"Young adults are more upbeat than middle-aged and older adults about the economy, even though they have suffered more job losses than any other age group," according to a fascinating new demographic study released today by the Pew Research Center called "How the Great Recession Has Changed Life in America."
I have no doubt that some may describe this outlook as being as naive or even borderline delusional. But as I often explain in my conversations with young high school and college grads, in this moment of history young adults have the least to lose and the most to gain. If you want to come out ahead, you want to embrace this time in our country's financial cycle to understand the mistakes we've all made, to educate yourself about money and to save and invest in your future. Youth is an asset: Young people need to make sure they explore opportunities, challenge themselves and stay determined.
Of course, too much optimism can easily cloud perception on reality and risks. So how to keep your spirits high and your grip on reality tight when you're just starting out in an uncertain economy? Here are my top five rules for being financially grounded.
1. Plan Ahead
It's natural to want to live in the present, especially when you're young and just starting out. But the smart thing to do is to think and plan about five years ahead, so that you can give your life today more meaning and direction. As I describe in my first book, You're So Money, think about what your "Good Life" entails. Where do you want to live? What kind of work do you want to be doing? Do you want to go back to school? Propose? Have a child? Buy a home?
All of these goals carry price tags - and the sooner you can start planning and addressing these goals, the more likely you'll achieve them (and stay out of trouble).
2. Prepare for Risks
To think that you're invincible is dangerous. There are risks we all face on a daily basis. Too much optimism can be blinding and may lead to hasty decision-making. (Just ask folks who bought a house between 2002 and 2007 because it seemed like there was no end to how high prices could go in the real estate market. Keep your optimism, but make sure to examine risks along the way, both ones you can control (e.g. carrying more debt than you can afford, not saving for a rainy day) and the ones you can't (a market collapse, a layoff).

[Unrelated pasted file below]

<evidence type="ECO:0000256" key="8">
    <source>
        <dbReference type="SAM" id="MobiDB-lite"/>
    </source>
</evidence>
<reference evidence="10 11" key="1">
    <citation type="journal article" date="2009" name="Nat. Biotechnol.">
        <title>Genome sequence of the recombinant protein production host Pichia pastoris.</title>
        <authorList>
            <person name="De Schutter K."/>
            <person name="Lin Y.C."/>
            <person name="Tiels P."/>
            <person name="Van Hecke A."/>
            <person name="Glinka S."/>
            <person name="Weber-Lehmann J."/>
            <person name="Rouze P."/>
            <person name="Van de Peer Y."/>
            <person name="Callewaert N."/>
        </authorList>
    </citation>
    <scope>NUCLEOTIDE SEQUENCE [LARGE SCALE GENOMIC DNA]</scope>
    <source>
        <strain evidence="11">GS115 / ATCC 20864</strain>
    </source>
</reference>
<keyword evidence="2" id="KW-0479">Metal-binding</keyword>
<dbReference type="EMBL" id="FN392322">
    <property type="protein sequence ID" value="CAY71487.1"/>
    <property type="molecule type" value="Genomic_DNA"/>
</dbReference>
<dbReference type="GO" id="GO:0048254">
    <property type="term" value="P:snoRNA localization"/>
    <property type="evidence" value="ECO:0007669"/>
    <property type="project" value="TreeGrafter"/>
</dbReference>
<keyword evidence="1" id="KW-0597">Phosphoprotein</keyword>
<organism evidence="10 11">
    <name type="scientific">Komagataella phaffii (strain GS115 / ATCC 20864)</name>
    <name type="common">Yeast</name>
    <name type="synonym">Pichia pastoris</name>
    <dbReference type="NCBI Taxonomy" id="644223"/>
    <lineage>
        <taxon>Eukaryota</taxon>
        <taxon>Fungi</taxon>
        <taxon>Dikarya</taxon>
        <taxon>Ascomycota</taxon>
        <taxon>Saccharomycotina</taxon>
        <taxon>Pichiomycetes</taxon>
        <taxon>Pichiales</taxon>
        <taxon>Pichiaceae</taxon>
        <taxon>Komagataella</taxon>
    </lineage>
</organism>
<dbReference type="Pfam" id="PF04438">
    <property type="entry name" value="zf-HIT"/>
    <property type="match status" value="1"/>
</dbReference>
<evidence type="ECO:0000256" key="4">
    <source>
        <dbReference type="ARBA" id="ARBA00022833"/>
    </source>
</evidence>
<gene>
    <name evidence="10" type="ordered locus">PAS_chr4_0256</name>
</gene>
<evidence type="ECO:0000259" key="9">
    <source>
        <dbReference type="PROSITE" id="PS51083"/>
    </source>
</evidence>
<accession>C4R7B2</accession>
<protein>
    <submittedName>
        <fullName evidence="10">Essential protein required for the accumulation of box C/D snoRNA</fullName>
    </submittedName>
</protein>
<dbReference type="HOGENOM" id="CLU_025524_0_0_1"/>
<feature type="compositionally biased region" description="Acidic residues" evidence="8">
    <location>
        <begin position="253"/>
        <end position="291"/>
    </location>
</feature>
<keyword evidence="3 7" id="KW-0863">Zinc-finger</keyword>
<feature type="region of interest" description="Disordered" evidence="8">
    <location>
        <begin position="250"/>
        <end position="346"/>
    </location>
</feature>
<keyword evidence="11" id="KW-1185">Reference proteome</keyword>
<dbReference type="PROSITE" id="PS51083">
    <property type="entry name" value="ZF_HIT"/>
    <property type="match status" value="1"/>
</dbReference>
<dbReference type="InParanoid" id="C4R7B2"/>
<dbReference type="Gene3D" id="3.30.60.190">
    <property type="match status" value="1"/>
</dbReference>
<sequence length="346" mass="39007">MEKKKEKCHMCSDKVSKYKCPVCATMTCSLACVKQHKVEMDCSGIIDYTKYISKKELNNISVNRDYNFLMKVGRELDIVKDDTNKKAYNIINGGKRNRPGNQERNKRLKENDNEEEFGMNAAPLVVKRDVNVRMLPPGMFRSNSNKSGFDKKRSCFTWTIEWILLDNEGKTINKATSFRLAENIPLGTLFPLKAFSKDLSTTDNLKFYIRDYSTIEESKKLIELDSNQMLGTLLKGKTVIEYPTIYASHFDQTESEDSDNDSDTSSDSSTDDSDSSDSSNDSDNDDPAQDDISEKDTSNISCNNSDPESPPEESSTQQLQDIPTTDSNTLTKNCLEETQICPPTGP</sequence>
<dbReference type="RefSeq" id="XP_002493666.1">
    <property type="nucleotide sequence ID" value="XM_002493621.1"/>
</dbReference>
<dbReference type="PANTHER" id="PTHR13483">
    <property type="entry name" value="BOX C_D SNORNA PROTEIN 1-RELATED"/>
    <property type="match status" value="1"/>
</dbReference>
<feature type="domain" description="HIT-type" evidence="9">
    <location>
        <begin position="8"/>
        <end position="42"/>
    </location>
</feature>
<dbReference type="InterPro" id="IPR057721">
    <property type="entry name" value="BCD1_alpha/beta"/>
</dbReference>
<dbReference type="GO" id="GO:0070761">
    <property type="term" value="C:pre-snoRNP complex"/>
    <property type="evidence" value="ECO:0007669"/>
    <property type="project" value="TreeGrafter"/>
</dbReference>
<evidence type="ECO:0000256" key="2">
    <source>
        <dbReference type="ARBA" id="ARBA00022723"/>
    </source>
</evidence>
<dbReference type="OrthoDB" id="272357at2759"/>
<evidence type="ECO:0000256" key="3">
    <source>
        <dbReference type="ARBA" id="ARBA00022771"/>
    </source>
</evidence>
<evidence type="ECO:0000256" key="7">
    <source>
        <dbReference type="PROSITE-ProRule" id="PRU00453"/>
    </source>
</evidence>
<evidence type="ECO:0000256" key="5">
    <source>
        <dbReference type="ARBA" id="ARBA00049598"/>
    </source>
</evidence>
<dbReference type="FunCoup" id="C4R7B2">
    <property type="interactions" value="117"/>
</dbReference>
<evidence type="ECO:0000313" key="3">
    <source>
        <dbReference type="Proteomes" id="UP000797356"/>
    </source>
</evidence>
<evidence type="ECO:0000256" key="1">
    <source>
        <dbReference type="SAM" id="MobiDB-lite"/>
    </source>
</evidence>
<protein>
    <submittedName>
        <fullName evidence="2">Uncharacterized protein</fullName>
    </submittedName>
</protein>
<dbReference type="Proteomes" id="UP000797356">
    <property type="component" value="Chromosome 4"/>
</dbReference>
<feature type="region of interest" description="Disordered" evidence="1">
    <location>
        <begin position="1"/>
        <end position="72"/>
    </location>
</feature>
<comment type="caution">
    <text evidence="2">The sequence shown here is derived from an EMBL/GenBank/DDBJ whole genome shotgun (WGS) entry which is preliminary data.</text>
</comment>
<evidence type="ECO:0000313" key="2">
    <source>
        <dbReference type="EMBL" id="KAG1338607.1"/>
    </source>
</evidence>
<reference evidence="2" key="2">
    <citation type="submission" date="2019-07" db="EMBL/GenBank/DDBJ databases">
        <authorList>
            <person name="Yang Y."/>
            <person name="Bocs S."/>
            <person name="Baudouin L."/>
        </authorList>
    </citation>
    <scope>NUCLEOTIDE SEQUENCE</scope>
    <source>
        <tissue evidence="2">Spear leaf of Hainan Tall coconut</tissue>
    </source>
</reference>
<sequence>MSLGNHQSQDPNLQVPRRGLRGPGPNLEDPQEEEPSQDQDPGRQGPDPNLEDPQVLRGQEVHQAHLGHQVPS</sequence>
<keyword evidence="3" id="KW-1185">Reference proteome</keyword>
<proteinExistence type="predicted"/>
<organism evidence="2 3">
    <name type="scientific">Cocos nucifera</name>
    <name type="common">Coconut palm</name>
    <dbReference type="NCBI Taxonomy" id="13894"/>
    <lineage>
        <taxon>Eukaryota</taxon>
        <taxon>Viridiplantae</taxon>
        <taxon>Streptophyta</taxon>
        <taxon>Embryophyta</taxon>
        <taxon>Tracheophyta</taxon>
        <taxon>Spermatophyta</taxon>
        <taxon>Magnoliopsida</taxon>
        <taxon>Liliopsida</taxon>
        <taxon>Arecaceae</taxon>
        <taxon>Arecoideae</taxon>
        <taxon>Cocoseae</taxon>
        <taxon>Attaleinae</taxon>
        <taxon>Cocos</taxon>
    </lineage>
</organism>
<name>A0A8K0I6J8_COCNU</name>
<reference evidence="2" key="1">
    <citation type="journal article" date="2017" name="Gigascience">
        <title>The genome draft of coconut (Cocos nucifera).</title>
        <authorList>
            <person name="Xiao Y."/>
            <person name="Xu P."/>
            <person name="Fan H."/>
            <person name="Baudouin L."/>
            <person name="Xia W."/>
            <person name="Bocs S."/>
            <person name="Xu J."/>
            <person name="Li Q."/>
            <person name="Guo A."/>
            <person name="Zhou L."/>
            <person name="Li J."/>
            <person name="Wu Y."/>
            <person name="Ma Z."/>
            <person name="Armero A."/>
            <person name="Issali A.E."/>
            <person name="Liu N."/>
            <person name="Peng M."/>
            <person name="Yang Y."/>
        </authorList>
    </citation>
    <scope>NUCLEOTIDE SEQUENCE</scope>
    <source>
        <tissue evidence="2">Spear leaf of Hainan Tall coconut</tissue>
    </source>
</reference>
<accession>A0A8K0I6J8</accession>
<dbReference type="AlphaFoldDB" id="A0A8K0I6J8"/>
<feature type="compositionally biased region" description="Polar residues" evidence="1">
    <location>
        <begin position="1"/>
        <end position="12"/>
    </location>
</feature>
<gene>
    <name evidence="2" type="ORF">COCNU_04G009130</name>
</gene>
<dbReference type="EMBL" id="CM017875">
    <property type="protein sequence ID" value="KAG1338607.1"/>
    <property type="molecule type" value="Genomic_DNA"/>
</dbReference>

3. Save, Save, Save
You need to have your financial ducks in a row. That means paying down debt and saving as much as you can when you're young. MoneyWatch editor Jack Otter told me during my visit to Ask the Experts a few weeks ago that the one lesson he's learned over the years is that it's always easier to save when you're young and you don't have dependents. Save for a rainy day in an online savings or checking account, where you can most likely earn more interest than in a traditional bank account. For retirement, an IRA and/or employer-sponsored retirement account like a 401(k) is a great option, too, especially if your company will match some of your contributions. Free money!
4. Follow Your Leaders
Whether it's your older cousin, your mom, Kobe Bryant or Oprah, understand both the opportunities and challenges your role models have experienced before finding success. You need to stay humble and appreciative of every opportunity that comes your way, especially as you're establishing your career. No one likes an entitled 23 year-old who seems to be focused on getting his boss' job right away. Even if you are enormously ambitious (and I hope you are), know that you still have to pay your dues and show your respect for the help of others.
5. Stay Flexible
Not everything is going to go your way - and that's normal. Admittedly, this is something I've learned with some resistance, but some of the best decisions are made when you consider all options - even ones that initially seem risky or strange. You may have your hopes set on getting a job at a big multinational firm, but a lower paying job at a start-up may offer you more responsibilities - and even some ownership in the company. Bear in mind that "job security" is no longer a guarantee, even at big, rich firms.
Photo Courtesy: Nazareth College's Photostream on Flickr
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